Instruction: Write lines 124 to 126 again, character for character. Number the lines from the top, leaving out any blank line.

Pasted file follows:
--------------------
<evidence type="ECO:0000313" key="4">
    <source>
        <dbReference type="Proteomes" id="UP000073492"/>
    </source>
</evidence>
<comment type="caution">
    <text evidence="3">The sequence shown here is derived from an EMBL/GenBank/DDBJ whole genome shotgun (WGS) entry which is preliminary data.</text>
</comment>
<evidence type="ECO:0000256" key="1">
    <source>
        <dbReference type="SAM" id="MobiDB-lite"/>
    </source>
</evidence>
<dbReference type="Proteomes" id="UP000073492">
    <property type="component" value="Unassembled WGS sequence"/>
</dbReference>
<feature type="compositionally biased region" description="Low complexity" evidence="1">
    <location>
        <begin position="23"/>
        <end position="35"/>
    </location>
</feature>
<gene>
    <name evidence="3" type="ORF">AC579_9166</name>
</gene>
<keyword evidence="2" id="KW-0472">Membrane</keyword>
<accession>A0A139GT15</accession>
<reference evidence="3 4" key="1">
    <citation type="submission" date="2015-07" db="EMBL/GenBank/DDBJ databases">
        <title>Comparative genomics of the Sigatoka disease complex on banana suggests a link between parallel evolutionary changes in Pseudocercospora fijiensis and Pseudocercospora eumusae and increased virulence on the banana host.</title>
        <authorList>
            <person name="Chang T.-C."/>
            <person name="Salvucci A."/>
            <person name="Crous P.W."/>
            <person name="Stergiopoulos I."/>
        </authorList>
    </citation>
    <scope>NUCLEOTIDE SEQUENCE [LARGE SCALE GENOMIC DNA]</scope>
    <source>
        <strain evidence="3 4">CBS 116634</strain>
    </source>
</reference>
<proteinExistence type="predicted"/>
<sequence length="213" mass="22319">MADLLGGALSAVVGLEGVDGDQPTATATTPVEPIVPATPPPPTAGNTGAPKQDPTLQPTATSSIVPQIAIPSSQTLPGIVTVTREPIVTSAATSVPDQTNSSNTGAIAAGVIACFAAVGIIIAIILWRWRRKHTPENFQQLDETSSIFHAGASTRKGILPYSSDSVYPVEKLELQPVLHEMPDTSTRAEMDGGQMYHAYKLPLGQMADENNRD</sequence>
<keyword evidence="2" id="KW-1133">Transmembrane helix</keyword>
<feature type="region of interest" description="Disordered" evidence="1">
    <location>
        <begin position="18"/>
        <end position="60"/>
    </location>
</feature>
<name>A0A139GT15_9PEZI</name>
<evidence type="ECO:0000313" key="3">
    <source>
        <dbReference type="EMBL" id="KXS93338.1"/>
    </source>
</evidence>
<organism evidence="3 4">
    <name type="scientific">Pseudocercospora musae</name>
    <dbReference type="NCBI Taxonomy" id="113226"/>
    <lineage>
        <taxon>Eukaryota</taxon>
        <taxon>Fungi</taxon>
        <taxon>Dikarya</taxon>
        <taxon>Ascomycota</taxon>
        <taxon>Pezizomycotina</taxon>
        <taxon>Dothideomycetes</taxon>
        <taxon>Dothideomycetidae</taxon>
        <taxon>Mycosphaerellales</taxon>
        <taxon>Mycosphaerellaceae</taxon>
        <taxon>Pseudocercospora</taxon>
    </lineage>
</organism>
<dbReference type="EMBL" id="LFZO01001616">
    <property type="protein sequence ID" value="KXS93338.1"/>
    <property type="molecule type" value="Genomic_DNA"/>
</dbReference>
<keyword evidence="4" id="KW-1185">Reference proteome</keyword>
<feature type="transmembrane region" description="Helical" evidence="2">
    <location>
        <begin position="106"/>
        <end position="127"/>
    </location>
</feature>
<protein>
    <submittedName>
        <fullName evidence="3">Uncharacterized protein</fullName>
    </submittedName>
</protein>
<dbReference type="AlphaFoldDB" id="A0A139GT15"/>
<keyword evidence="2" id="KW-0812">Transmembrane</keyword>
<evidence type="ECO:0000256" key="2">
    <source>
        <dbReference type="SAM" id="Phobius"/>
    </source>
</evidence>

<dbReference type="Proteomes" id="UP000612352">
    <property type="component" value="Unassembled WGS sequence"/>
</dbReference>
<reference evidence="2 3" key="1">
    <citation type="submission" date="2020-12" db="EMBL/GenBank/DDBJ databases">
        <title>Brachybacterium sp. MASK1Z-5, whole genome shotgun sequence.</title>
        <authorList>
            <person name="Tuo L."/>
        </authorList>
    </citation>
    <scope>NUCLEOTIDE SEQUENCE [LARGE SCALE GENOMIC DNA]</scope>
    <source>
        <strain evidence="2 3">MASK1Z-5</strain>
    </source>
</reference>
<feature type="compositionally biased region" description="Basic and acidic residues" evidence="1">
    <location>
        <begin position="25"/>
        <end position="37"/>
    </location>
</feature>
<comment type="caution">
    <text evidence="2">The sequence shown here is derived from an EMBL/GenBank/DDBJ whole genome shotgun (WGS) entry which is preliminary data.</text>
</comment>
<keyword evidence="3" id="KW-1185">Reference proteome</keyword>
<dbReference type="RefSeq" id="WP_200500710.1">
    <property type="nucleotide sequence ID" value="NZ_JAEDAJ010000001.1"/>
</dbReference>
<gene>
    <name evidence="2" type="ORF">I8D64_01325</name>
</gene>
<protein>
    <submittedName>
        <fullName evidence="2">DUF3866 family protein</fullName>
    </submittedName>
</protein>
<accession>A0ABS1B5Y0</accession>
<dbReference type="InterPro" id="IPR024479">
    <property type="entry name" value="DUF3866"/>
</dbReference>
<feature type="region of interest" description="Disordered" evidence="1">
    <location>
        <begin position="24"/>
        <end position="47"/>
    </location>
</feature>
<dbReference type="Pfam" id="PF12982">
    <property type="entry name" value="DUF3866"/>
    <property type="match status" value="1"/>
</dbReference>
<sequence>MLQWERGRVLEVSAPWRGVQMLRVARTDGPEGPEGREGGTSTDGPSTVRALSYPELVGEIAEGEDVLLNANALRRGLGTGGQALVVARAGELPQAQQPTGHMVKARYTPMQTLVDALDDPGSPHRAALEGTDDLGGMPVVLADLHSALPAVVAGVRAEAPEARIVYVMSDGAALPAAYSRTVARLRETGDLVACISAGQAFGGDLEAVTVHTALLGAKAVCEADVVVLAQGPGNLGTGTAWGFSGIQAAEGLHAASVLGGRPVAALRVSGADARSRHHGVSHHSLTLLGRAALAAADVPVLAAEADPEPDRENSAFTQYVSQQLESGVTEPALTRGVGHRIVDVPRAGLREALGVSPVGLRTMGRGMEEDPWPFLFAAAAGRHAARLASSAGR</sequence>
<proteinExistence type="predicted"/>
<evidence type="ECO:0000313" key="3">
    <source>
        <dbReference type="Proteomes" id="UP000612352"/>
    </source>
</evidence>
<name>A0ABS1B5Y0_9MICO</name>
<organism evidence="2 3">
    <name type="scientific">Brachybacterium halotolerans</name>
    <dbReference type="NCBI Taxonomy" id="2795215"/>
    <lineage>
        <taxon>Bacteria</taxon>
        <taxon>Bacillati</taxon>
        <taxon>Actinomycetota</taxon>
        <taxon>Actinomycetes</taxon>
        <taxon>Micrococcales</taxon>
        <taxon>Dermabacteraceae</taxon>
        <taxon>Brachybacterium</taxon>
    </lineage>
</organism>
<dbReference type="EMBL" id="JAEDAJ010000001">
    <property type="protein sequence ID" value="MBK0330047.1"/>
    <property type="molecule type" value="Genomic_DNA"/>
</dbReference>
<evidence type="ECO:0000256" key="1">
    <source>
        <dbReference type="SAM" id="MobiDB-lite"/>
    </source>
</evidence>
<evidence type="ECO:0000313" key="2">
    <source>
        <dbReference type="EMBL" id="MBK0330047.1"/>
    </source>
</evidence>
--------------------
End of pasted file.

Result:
</dbReference>
<gene>
    <name evidence="2" type="ORF">I8D64_01325</name>